St. Kieran's College was founded in 1782 and was the first Roman Catholic secondary school in Ireland. It was created after Grattan's Parliament which caused some relaxation of the Penal Laws in the country. The city also has a number of other second level schools, including the Christian Brothers School (CBS), Coláiste Pobail Osraí, Loreto Kilkenny, Presentation College and the Kilkenny City Vocational School. Other schools located in the rural areas of the county are Castlecomer Community School, Colaiste Mhuire Johnstown, Scoil Airigeal Ballyhale, St. Brigid's Callan, Grennan College Thomastown & Callan CBS. These also are noted for their focus on the games of hurling and camogie.
As many children from Catholic families were sent to Europe to be educated as priests, in Louvain, Salamanca & Rome etc. these returned with the new liberal ideas emerging on the mainland at this time. To prevent further spread of European liberalism, the establishment in Ireland decided to allow the Catholics to be educated in Ireland, where they could be monitored. Thus the emergence of such colleges as St. Kierans and Maynooth.Also , Gaelscoil Osrai an Irish school in Kilkenny , is the 2nd largest Irish-only scoil in Ireland with around 450 from Junior Infants to 6th Class.
Ballyragget - N77 Castlecomer N10 - M9 - Carlow Kilkenny Callan - N76 N10 - M9 - Waterford
Kilkenny railway station opened on 12 May 1848. Kilkenny acquired railway links to Dublin in 1850, Waterford in 1854, Portlaoise in 1876 and Castlecomer in 1919. Córas Iompair Éireann closed the Castlecomer and Kilkenny Junction lines in 1962. Kilkenny railway station was renamed McDonagh Station in 1966 after Irish nationalist, poet and playwright Thomas MacDonagh. Kilkenny remains an important stop on Iarnród Éireann's Intercity route between Dublin and Waterford.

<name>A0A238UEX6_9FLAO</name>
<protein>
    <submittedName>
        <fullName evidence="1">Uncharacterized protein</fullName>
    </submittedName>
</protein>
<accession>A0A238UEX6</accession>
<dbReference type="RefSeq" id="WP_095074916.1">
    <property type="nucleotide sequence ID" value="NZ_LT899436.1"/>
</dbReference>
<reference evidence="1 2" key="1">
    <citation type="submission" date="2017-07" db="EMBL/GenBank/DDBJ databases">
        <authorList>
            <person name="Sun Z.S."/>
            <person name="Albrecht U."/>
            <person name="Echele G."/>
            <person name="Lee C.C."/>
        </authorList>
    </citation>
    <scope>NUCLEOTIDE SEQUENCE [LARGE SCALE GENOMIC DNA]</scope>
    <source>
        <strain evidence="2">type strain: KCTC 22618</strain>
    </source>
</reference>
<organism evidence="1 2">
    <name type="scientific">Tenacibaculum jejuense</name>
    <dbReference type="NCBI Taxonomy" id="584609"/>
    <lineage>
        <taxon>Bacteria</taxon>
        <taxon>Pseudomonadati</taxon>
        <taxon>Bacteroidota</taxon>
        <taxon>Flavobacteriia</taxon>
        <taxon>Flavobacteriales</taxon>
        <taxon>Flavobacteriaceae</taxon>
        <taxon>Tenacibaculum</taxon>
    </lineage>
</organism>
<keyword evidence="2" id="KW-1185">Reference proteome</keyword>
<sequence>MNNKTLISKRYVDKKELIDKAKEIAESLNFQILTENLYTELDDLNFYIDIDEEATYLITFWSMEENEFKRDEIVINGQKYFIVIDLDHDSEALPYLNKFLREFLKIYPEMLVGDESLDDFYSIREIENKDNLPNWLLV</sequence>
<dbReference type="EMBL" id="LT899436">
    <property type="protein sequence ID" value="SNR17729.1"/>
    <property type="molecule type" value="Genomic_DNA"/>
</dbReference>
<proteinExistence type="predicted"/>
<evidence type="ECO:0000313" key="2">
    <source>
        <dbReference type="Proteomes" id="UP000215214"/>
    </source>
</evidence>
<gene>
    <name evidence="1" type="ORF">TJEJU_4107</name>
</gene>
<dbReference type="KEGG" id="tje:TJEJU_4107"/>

Unlike other countries, the location of railway stations in Ireland was closely related to military matters rather than trade or public transport. Kilkenny railway station is a fine example of this peculiarity, with the military barracks being closely positioned to the railway station.
The town has a history of brewing and is home to St. Francis Abbey Brewery which was founded in the early 18th century by Messrs Cole and Smithwick. The Guinness Ireland Group had owned this brewery since the 1960s. At the beginning of the 21st century, Guinness merged with Grand Metropolitan plc to form Diageo, the world's largest alcoholic beverage business, and the brewery is now a part of Diageo Global Supply. Smithwick's Ale now forms only a small percentage of production there. Another product is Kilkenny ale , a close relation of Smithwicks ale. Some 80% of beer produced at the brewery is Budweiser, a brand not owned by Diageo, but produced under licence. Diageo announced in May 2008 that it will close the St Francis Abbey Brewery in 2013 and move production to a new brewery on the outskirts of Dublin.